Whether novice or experienced, you are sure to laugh, learn, and leave with ways to help improv(e) your testing!


For more than 25 years, Damian Synadinos has been helping “build better software and build software better” through testing. Now, through his company Ineffable Solutions, he helps “build better people”. Damian is an international keynote speaker and trainer, delivering talks that are focused on fundamental topics and people-skills, based on real-world experience, and supplemented with deep research. His diverse experience spans many roles, companies, and industries, including finance, retail, insurance, education, and realty. Damian also helps organize an annual, regional testing conference (, has over 10 years of theatrical improv experience, and authored and illustrated a children’s book, “Hank and Stella in Something from Nothing” (

Ash Winter and Rob Meaney


Risk-Driven Design Through Testability & Operability 

Testability and operability together give us a powerful set of tools and techniques to manage risk. Improving our testing through testability enables us to manage risks that we can anticipate better. Testing as a single risk management strategy is not enough, as there are always risks we can’t anticipate. Operability gives us the ability to manage these risks. Giving our systems the capability to recover quickly and minimise impact helps us to mitigate and learn from these inevitable challenges.

Many systems are built without a diverse range of stakeholders involved in their design. Limited thinking around risk is a common phenomenon coupled with a belief that risks will never manifest themselves. Testers are well placed to bring their skills to this design process. Often though, we see testers who struggle to advocate for the design changes needed to mitigate for risk and make their testing lives better. We can be key contributors to risk driven design. 

This tutorial will focus on four operability attributes and the tactics to acheive them: 1. Controlled risk exposure using techniques such as feature toggles and blue-green deployment. 2. System observability using logs, traces and metrics to detect and anticipate risk. 3. Decomposed deployment using a single change-set. 4. Simplified deployment using single click deploy and rollback.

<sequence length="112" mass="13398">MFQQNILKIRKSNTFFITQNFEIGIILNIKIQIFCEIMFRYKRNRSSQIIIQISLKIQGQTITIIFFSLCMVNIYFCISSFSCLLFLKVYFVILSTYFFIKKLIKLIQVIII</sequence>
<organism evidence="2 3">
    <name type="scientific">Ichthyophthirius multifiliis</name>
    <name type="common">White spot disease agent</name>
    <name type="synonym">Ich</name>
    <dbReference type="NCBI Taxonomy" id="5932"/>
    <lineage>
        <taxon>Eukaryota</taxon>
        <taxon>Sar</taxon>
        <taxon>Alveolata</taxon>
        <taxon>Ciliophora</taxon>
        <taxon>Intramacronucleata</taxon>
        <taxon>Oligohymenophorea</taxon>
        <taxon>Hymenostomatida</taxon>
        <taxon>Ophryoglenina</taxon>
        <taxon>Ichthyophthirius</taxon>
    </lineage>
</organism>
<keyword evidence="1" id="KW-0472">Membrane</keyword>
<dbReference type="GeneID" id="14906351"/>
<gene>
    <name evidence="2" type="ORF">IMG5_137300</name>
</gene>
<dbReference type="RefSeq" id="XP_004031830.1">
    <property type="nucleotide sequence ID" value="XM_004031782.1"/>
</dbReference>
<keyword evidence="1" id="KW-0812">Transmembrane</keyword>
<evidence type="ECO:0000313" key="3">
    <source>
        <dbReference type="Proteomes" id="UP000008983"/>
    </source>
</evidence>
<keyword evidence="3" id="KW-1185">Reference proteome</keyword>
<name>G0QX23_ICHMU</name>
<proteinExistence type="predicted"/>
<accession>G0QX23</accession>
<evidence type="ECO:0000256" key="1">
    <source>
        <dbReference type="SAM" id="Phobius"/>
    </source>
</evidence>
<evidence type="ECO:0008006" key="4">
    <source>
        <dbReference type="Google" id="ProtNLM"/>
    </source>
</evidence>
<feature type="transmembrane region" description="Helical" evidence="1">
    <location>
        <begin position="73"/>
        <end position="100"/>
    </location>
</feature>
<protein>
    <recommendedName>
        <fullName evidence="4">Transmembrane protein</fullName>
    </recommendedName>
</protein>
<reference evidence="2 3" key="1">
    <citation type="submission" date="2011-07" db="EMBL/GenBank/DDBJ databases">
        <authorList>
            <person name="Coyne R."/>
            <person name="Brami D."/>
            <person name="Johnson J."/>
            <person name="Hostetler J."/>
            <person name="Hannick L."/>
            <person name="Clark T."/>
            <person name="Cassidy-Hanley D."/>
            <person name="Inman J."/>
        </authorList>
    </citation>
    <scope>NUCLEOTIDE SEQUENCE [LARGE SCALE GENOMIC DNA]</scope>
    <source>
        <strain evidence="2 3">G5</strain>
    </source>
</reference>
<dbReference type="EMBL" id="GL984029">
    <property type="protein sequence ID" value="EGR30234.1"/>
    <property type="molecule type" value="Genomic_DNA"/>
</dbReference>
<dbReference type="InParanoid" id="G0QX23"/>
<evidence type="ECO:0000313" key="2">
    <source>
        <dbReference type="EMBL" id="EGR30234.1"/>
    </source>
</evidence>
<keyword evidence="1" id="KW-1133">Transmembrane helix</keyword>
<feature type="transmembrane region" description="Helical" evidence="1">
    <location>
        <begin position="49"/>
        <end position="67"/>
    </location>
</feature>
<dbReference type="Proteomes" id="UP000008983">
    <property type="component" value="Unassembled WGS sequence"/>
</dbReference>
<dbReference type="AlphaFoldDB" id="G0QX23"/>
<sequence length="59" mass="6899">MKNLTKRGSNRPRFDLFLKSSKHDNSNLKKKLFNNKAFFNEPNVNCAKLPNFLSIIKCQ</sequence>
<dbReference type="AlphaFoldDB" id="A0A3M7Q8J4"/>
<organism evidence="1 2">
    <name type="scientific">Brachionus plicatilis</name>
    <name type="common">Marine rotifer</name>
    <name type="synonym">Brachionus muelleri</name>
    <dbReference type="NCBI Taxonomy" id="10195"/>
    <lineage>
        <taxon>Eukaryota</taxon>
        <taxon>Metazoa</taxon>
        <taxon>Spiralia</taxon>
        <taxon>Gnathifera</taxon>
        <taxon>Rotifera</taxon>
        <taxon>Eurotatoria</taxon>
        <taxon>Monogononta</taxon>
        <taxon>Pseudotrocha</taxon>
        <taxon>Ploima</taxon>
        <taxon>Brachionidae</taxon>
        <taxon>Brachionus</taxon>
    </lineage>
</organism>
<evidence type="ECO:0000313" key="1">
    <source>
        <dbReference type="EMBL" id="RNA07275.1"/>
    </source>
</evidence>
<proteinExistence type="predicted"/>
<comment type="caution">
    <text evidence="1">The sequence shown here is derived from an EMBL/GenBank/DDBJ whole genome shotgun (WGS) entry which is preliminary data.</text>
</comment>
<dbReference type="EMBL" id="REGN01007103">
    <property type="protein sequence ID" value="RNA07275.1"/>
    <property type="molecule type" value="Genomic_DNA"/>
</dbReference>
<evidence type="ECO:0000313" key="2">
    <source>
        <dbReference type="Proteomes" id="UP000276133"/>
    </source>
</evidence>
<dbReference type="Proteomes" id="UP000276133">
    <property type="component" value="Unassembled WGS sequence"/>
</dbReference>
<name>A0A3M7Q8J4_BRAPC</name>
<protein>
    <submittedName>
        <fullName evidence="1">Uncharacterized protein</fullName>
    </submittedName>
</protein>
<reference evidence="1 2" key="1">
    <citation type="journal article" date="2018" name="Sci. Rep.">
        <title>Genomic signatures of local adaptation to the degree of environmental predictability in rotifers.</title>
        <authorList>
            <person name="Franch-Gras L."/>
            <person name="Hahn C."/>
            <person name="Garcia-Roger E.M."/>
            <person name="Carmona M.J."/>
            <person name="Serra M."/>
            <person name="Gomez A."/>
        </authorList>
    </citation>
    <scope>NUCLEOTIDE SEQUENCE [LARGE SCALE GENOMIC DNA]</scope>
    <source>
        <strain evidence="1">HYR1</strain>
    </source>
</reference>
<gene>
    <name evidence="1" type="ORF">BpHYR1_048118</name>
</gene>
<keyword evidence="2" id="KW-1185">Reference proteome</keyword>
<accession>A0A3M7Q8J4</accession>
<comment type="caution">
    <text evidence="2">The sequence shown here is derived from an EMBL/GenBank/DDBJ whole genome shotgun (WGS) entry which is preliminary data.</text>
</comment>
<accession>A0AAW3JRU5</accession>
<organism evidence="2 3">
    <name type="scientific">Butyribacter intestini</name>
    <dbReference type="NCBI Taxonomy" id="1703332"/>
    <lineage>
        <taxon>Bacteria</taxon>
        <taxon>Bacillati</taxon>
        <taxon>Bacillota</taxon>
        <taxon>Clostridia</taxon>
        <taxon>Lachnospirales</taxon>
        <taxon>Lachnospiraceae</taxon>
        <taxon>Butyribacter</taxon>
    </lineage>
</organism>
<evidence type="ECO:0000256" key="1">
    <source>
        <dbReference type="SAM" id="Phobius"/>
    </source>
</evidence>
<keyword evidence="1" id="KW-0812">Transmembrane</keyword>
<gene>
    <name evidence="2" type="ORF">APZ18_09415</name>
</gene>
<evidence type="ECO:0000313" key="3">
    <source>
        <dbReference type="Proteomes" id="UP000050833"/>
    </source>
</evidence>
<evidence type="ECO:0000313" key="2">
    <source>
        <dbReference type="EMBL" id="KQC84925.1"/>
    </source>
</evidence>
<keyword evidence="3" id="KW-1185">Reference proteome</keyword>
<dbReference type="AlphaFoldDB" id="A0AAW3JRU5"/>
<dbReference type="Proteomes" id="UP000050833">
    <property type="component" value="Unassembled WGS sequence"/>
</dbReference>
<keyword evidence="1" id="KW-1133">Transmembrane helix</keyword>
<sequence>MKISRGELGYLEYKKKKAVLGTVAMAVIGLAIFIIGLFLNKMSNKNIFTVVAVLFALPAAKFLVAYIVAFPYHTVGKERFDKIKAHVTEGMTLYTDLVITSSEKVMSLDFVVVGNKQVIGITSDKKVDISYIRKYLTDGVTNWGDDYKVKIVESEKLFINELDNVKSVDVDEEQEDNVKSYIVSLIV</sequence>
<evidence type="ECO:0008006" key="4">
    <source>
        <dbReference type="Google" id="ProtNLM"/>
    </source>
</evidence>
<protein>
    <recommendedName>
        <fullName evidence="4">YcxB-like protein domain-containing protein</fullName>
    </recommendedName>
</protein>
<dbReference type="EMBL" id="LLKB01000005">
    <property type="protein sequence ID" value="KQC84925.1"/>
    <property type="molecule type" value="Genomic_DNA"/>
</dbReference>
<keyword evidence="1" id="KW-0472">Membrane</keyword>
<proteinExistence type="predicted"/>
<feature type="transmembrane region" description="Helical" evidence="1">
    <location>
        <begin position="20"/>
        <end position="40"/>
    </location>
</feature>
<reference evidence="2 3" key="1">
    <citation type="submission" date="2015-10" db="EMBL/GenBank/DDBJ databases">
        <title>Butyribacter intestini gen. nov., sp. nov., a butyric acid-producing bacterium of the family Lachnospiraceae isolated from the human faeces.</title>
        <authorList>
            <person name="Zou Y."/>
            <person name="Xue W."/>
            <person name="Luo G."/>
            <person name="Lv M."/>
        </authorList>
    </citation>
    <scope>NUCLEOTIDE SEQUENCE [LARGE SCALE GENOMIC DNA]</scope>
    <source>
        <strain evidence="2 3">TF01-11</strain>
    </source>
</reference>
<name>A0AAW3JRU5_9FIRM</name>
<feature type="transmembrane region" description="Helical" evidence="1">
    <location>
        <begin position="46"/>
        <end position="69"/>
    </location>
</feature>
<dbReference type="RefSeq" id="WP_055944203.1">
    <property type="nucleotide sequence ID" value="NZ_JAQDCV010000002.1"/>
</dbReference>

Ash and Rob will bring their experience of advocating for testability and operability in various organisations. In addition, the shared knowledge of writing, speaking and training in these contexts for the last few years. This knowledge is shared and enhanced through your stories of design and architecture. Each system design needs to address its own set of risks. Having the tools and knowledge to help our teams drive design with risk is crucial for testing. 


  • Recognise the key concepts of testability and operability in a design context.
  • Understand how testability and operability relate to known and unknown risks.
  • Identify the tactics use to improve the four operability attributes.
  • Apply these tactics to risk driven design challenges. Biography


Ash Winter

I’m Ash Winter, an independent tester and conference speaker. My formative years as a consultant gave a broad background in software development. Experience in testing, performance engineering, and automation of both build and test. I even spent a while being a Scrum Master and Product Owner. This set me up for a move into the crazy world of startups, which left me with a tale or two to tell. After exploring all these options, I decided that focusing on testing was my path and I work for myself now. Spending my time speaking, training, writing, performing testing and coaching when invited. In order for testing to advance as a craft, I believe in a strong focus on community. Sharing knowledge and skills within and across organisations is key to helping everyone to be the best they can be. To this end, I am very proud to say I’m a co-organiser for the Leeds Testing Atelier. A free full day community testing workshop, for all people involved in testing. There are many roles that are involved in testing a product, it is important to hear from all of them to find the information we seek.

Rob Meaney

Rob Meaney is a tester that loves tough testing and software delivery problems. As Head of Quality Engineering in Glofox, Rob works with development teams to improve the quality of both their software products and processes using agile and lean principles. He is an active member of the online testing community, co-founder of Ministry of Test Cork, speaks frequently at software conferences and is the co-author of “Team Guide to Software Testability” alongside Ash Winter. Previously he has held positions as Test Manager, Automation Architect and Test Engineer with companies of varying sizes, from large multinationals like Intel, Ericsson & EMC to early-stage startups like Trustev. He has worked in diverse areas from highly regulated industries like safety automation & fraud detection to dynamic, exciting industries like gaming.